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Karl Smith on Money

by on February 11, 2011

Karl Smith, an economist who blogs frequently at Modeled Behavior, has written a short post criticizing Will Wilkinson’s idea that money should serve as a store of value. That isn’t, of course, Wilkinson’s original idea or anybody else’s; it’s a fact of life due to uncertainty. The world is an uncertain place, as everyone knows. We can’t predict the future. We don’t know what’s going to happen ten years down the road or even five minutes down the road. I might very well have an airplane crash through my roof the moment I get up off my computer. The Euro could collapse tomorrow and lead to a global depression the likes of which we have never seen before.

That is why people desire to hold money. It alleviates uncertainty. There’s no point, however, in holding onto money if it won’t be worth something the next time you attempt to put it to use. That’s why,  if given the chance, most people will flock to a hard commodity like gold rather than to paper money. Paper money is easily manipulated whereas gold is not.

Smith’s primary argument against money acting as a store of value rests on his claim that an increase in the demand to hold money is a major source of economic instability in the modern world. If enough people suddenly desire to hold money, that money plays no useful role in the economy. People need money to demand goods and services. If people aren’t spending then demand drops, businesses layoff workers, factories goes kaput and so forth. It all sounds very dire.

I’m skeptical that our price system is so rigid that prices couldn’t adjust to some extent in the face of an increasing demand to hold money, but that’s not what I want to get into right now. I want to focus on something Smith wrote which I think reveals a rather shallow understanding of money in general. He writes,

That people sometimes see it as advantageous to stop investing in capital and start holding money is the source of enormous economic instability.

What he is saying here is that investing in capital is important because capital is productive. Capital is used to expand our output of goods and services. Capital raises people’s wages because it makes them more productive (increases their marginal productivity in technical terms). But where does capital come from? It comes from savings. People save money which then gets loaned out to businesses and entrepreneurs by banks and invested in new capital. Why, though, do people save? Given what Smith has said above, one could be forgiven for believing that people save purely for the purpose of  investing in capital.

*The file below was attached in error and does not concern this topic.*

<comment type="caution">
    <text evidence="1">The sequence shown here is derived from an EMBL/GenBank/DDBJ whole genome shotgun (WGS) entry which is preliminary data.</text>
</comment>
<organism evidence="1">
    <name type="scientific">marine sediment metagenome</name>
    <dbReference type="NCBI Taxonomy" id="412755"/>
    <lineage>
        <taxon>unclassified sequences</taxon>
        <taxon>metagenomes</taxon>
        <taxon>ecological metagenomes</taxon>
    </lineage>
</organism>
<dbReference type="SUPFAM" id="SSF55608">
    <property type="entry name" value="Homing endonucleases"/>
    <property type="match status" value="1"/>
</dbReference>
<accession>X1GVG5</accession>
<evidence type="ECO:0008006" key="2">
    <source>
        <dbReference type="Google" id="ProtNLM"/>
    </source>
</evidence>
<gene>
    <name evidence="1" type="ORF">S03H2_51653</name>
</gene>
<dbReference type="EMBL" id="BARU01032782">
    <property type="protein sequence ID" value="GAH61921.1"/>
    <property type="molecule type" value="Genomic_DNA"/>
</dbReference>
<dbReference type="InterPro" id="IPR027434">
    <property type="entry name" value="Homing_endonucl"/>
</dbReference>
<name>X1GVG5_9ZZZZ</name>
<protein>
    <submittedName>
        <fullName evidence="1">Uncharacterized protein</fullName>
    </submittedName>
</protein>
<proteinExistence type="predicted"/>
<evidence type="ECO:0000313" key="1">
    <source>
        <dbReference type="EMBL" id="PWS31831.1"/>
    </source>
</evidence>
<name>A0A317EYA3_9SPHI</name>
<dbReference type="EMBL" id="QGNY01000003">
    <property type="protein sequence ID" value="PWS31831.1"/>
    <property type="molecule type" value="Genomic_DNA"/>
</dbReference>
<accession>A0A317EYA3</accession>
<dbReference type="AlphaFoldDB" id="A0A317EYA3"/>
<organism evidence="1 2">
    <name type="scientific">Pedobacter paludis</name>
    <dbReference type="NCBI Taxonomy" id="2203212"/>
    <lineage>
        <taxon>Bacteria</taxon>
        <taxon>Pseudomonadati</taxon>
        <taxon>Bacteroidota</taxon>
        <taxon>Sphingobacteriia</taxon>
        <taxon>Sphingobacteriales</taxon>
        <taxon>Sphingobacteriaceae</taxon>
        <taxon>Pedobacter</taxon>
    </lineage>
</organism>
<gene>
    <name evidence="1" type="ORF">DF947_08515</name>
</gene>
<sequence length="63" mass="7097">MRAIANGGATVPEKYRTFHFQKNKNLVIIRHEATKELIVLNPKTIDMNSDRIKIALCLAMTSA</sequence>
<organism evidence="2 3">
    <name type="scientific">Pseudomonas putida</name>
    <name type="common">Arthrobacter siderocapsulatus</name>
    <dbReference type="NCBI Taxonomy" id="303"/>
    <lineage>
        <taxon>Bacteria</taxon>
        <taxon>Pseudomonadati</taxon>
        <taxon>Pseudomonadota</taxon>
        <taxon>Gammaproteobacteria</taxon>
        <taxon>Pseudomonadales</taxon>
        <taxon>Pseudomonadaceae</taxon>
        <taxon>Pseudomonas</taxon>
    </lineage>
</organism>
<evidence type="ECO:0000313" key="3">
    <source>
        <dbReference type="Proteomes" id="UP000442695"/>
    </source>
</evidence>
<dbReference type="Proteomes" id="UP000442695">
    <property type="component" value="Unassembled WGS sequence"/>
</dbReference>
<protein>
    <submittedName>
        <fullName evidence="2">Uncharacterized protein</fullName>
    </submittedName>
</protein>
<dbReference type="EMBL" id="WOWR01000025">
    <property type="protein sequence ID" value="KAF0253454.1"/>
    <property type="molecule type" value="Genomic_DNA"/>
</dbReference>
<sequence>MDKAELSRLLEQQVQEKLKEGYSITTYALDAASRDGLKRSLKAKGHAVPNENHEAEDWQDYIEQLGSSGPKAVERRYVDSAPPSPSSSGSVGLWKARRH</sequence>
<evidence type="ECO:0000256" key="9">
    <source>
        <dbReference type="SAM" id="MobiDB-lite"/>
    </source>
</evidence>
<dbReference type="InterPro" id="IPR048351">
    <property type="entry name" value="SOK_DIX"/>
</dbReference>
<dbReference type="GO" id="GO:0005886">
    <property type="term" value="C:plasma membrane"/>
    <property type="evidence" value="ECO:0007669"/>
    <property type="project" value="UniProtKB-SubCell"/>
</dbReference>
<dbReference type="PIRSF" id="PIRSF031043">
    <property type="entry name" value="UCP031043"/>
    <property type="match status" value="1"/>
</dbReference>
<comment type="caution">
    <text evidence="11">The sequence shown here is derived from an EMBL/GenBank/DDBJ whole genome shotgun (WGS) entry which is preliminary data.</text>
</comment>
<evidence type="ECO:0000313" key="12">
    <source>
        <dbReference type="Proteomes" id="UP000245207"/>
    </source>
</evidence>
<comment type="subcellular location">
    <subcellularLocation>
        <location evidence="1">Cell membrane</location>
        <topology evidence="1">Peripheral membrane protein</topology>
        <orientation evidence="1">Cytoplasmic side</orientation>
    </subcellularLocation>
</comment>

That, though, is largely incorrect. Some people who save may do it specifically to increase the capital structure, but I can promise you that isn’t why most people save. Most people save in order to store money! Because the future is uncertain, people desire a method through which they can meet unanticipated obligations (a car breaking down, for example) or finance future spending (a new TV). Holding money is one way to do that and putting it in a savings deposit at a bank is another. Most people opt for the savings deposit option.

That leads to an interesting question: if money didn’t act as a store of value, why would anyone put their money in a bank? If I know the money I am holding will lose half its value within six months I certainly will not be giving it to a bank. I’ll rid myself of it as quickly as I can before my purchasing power gets halved. So if money isn’t supposed to act as a store of value how would capital accumulation happen? How would investment happen? Savings is a prerequisite for investment. If savings doesn’t happen, the investment Smith correctly states is so important won’t take place either.

That’s why it’s important for money to serve as a store of value. It very well may be the case that an increased desire on the part of many people to hold money can have adverse effects on the economy. The “quasi-monetarist” approach of increasing the money supply to maintain nominal GDP is one possible solution. Regardless, somehow trying to make money less useful as a store of value won’t solve anything. It will probably just make things a lot worse.



From → Economics

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